MTN has reportedly agreed to settle a fine of US$8.5m (about R114m) with the Rwandan government after negotiations over the fine broke down.
The fine was imposed on the Rwandan subsidiary of the Johannesburg-headquartered and JSE-listed mobile telecommunications group after it allegedly failed to comply with a regulatory directive precluding it from including its operation there in the IT hub it runs in Uganda.
Early reports of this story quoted the local news website Rwanda Eye and The Independent was unable to independently verify it.
The website reported that MTN has agreed to pay the fine in full by the end of July. The amount will be settled by MTN Rwanda and not by the parent group.
The Rwanda fine is a tiny fraction of the one imposed on MTN by Nigerian authorities in 2015. Still, it is a reminder of the complex regulatory challenges the operator faces in some of its markets.
In 2015, the Nigerian Communications Commission imposed a US$5.2 billion fine on the group’s Nigerian subsidiary after it failed to disconnect more than five million unregistered Sim cards. That fine was later reduced to about $1 billion, but not before it had claimed the scalp of CEO Sifiso Dabengwa and led to a major group restructuring.
MTN operates in 22 countries in the Middle East in Africa. It’s most important markets are Nigeria, South Africa, and Iran.
The Rwanda Utilities Regulator Authority (RURA) announced the decision to fine MTN on May 17. It said in a ruling posted on its website that MTN Rwanda was hosting its IT services hub in Uganda, which RURA had prohibited.
“They are punished for relocating their IT services outside Rwanda, and this was deliberate,” said RURA Spokesman Anthony Kulamba said at the time.
Kulumba said: “MTN Rwanda Ltd provided services in contravention of Enforcement Notice and Directives issued by the Regulator against hosting its IT services outside the country. By doing so, MTN Rwanda breached its license obligation requiring it to comply with all applicable laws, regulations and any other regulatory instruments issued by the competent authority. On 4th May 2017, the Regulatory Board of RURA conducted a hearing session in which MTN Rwanda Ltd was informed of the breach of its license obligations and given the opportunity to be heard, whereby MTN Rwanda Ltd admitted the above-mentioned breach”.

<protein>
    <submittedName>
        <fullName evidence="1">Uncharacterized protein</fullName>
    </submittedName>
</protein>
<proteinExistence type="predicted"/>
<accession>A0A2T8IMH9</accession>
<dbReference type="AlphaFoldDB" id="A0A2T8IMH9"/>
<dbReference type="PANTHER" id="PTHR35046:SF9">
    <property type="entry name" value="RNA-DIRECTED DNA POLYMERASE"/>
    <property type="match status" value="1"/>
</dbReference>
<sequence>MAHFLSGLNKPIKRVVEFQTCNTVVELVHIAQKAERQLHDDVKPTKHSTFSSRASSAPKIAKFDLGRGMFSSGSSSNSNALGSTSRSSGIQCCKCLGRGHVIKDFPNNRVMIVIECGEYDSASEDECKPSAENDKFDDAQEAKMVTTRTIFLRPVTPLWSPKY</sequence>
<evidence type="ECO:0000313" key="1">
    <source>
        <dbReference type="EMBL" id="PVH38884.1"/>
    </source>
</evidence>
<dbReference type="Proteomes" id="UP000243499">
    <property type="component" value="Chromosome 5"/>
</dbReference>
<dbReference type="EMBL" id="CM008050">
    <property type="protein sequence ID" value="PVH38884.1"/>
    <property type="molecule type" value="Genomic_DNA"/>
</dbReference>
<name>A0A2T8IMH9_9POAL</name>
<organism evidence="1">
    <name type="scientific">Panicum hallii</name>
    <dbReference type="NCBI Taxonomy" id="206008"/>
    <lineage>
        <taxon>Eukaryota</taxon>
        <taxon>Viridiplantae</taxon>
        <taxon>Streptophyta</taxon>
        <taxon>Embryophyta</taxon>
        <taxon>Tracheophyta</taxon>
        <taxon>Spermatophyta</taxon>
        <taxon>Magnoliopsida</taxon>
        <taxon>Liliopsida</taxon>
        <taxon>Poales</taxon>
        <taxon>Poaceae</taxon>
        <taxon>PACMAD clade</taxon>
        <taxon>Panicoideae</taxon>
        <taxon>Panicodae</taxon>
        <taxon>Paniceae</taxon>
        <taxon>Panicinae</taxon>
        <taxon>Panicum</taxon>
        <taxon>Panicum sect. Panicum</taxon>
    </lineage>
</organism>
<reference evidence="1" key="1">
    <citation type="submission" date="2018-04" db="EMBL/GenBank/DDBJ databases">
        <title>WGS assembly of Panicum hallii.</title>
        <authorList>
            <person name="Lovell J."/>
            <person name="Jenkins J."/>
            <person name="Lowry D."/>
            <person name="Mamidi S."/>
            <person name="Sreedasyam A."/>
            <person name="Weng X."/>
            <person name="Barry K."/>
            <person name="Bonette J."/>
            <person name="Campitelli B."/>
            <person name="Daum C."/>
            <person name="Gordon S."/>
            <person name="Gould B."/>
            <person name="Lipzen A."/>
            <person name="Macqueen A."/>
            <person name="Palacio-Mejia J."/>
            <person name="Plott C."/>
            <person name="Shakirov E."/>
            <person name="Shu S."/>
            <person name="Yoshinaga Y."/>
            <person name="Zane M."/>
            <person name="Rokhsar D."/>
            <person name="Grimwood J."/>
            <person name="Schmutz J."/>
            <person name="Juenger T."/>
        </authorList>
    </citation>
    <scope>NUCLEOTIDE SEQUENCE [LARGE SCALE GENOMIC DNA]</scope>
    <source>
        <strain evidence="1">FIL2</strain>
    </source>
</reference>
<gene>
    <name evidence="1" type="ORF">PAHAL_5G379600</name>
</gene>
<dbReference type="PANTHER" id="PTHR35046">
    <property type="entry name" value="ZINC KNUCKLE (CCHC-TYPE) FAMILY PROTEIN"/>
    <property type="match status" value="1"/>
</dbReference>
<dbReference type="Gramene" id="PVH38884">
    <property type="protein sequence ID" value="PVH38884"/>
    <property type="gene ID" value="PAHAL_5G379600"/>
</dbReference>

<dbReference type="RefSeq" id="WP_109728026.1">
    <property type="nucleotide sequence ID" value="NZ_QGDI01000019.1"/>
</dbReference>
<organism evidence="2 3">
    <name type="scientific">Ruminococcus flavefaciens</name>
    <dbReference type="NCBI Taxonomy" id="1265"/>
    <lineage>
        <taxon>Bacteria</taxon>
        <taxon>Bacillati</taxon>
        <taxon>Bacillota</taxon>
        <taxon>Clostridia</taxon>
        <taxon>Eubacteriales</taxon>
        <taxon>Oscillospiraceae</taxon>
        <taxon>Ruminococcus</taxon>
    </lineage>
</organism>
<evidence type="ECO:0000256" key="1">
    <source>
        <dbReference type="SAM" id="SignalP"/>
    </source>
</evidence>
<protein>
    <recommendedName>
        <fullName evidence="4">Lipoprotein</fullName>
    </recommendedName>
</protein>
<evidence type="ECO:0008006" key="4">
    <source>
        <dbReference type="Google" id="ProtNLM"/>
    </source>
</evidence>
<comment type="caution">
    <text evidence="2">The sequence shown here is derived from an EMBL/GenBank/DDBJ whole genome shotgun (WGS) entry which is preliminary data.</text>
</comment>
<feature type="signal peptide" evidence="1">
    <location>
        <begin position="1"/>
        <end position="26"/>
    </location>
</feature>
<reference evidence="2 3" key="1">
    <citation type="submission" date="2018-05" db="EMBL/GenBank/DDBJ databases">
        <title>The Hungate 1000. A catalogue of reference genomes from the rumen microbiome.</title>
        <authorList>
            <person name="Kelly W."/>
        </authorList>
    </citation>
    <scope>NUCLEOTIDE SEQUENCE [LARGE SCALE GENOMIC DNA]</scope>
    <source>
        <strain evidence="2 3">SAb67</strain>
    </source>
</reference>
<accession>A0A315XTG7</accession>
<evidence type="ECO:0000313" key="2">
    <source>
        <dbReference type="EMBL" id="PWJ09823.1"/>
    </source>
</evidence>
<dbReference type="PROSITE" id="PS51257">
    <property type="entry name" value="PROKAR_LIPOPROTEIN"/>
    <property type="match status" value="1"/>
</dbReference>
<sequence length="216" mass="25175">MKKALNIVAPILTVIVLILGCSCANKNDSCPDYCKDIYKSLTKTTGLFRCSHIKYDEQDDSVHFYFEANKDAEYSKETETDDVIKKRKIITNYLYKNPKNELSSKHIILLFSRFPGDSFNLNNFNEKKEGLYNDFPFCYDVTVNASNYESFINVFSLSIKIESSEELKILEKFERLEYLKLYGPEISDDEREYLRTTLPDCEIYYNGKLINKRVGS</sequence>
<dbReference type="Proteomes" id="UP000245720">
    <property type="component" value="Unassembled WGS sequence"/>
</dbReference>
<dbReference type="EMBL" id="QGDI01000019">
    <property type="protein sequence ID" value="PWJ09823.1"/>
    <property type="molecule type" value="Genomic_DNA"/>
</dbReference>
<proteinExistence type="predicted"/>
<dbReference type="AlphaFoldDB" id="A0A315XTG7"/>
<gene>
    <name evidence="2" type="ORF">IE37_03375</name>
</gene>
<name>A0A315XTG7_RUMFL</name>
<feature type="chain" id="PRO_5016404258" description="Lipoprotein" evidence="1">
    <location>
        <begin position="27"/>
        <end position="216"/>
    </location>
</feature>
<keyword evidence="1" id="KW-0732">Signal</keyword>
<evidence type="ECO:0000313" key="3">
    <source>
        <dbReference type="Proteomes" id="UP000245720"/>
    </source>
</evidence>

MTN Rwanda, a division of South Africa’s MTN Group, is Rwanda’s leading mobile operator, with four million subscribers. It is 80 percent owned MTN Group while the remaining 20 percent is listed on the Rwanda Securities Exchange.
At the time, several telecom sector watchers analysing the RURA decision said the fine was not punitive in the context of MTN’s overall operations.
But Steven Ambrose, the CEO of Strategy Worx Consulting, a South African based business technology consultancy, according to a report by iTwebAfrica, described RURA’s decision as impractical and requiring further negotiation, according to the report.
“The motives of the regulator are unclear and appear heavy handed,” he said. He said MTN Rwanda’s currently deployment of its resources benefits Rwanda in lower costs and the latest technology. He added that moving the data centre to Rwanda is a complex matter that may be both expensive and disruptive.
He added that the MTN Rwanda situation is an example of the difficulties with doing business in Africa.
“The regulatory arena is always fluid and highly changeable. The disproportionate size and apparent wealth of the operators makes them targets for governmental interference. MTN and the other mobile operators have an enormous impact on the countries they operate in and the legal and regulatory framework they operate in is complex and fraught with challenges.”
Another South African-based commentator, Dobek Pater, Managing Director at Africa Analysis, said MTN’s location in Uganda could be motivated by the economic benefit it would derive from creating a SEA IT Hub.
“It would be more economical to deliver services from a centralised location and, for instance, in the case of some IT services provided by global vendors (e.g., Microsoft, IBM) this is the case,” he says, “It is peculiar that a country would require a local hub for the delivery of IT services, unless storage of client data is involved. In such a case, there are often laws regulating data storage outside of national borders. Another reason could be that Rwanda is trying to retain more revenue in the country and create more work opportunities through such requirements.”
He added that there is trend developing among African regulatory authorities trying to entrench their authority in the market which may have been lax in the past.
According to him, MTN Rwanda could have plans to establish a separate hub for Rwanda but in the meantime is using a regional hub to deliver IT services.